On 21 November we celebrated (with a fine bottle of Alentejo red, ‘moon-harvested’, and a log fire) two years of living in this house in the Algarve, a move we’ve never regretted, a change that turned out even better than we thought it would.
Recently we have had plentiful rain – exactly like when we moved in – soaking the red earth and bringing dormant seeds to life. The cabbages and lettuces we planted look pert and healthy. No snails crawling over them but I’ll have to keep my eye on things. We haven’t established an adequate rainwater-collection system yet. Ideally we would have a system that funnels harvested rain straight into the cisterna under the front veranda. We’ve been making do with a water butt at the back of the house, which we dip into. The water running off the front roofs was not being captured. For now at least, we decided to buy some more butts.
‘Did you look up the Portuguese for water butt?’ asked Husband at the wheel of the car.
‘Oh, I forgot, and I forgot to bring a dictionary too.’
‘You could try your phone.’
Google Translate duly delivered bunda de água.
Now, I know what you’re thinking. Me too. Notoriously unreliable means of translation, and it’s American English, which means a whole different take on ‘butt’. So I reverse-translated bunda and came up with ‘ass’, and I believe it’s not of the donkey variety. So if we’d trusted Google we’d have gone into the DIY place and asked a nice young man for some arse.
We weren’t born yesterday.
Not to say there aren’t a million things we still have to learn, and many more pitfalls to encounter. That’s just one we managed to avoid.
My list of things-to-learn gets longer all the time. Portuguese language remains top. The lessons with the new teacher, of whom I had such high hopes, have not gone well. No sooner had she bumped me up to level two than she decided I’d be better in level three, this being ‘conversation’, which is something of a stretch. I think it’s because – and I’m ashamed to admit it – I wore a rather impatient face throughout the lesson at level two. The class was largely conducted in English, with lateral conversations in French and Dutch, and I did get fed up.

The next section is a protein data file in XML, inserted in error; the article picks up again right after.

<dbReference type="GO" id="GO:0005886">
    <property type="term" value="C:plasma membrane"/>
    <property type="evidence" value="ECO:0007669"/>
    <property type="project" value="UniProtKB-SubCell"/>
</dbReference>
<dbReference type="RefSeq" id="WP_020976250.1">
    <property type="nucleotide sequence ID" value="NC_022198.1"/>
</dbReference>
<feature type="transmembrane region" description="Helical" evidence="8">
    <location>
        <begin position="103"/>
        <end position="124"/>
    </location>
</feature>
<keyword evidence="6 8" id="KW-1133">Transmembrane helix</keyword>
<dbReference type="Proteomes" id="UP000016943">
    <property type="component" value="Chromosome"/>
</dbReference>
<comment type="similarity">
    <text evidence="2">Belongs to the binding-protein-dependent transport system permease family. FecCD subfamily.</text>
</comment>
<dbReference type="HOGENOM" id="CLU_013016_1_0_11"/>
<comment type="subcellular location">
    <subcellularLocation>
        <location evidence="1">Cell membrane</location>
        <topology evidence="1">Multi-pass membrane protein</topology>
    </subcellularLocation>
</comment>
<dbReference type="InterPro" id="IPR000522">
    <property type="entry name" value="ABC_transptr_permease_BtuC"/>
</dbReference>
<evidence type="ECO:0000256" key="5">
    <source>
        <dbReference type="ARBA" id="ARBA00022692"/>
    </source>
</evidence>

Finding the right teacher and the right method of learning is surely more challenging than the language itself.
We’re waiting for the river to arrive. So too are the local junta de freguesia, who have been digging up the river bed while they still have the chance. They do this to get material to repair the parish roads – so I was told (in Portuguese) by the JCB driver when I went down to see what they were doing, and to give them a hard stare in case it was anything illegal or dodgy that was going on. He assured me it was all good, good for the riverbed and good for the roads. He was avuncular and polite and he opened the conversation with me and I appreciated that. He even said my Portuguese was good, which it is not, and might call into question the value he attaches to the word.
This is my last post for this year. I shall bring the blog back in 2017. I wish I could say ‘Happy new year’, but it would feel a bit fatuous. Such global uncertainties await us all, but Husband and I have finally opened our eyes to something close to home: our land. We’ve been treating the hillside we ‘own’ as a sort of embarrassment, describing ourselves as fleas claiming to own the dog. Well, no more fleas. We’re going to take that land on and nurture it. We’re going to create a ‘food forest’, following the principles of permaculture. It will take time to establish, and the list of things-to-learn just got impossibly long, but we have experts to learn from. Wish us luck!
PS Just before posting this blog, I drove off to see some neighbours. Rolie had a flat tyre and replacing that made me late but we’re all on Portuguese time so that was OK. Coming home, back down the track, I saw one lorry, then another, hauling away loads of the riverbed. I’d pulled over to let them by but the second truck came so slowly I wondered what was holding him up. Had he pulled aside and was waiting for me? But no. It was a hare, a beautiful, mottled-brown Iberian Hare with tall, black-fringed ears. He was zigzagging in front of the lorry and only when he came alongside me did he finally jink and run up the hillside. Little Edith’s heart was all a-flutter! This felt very special.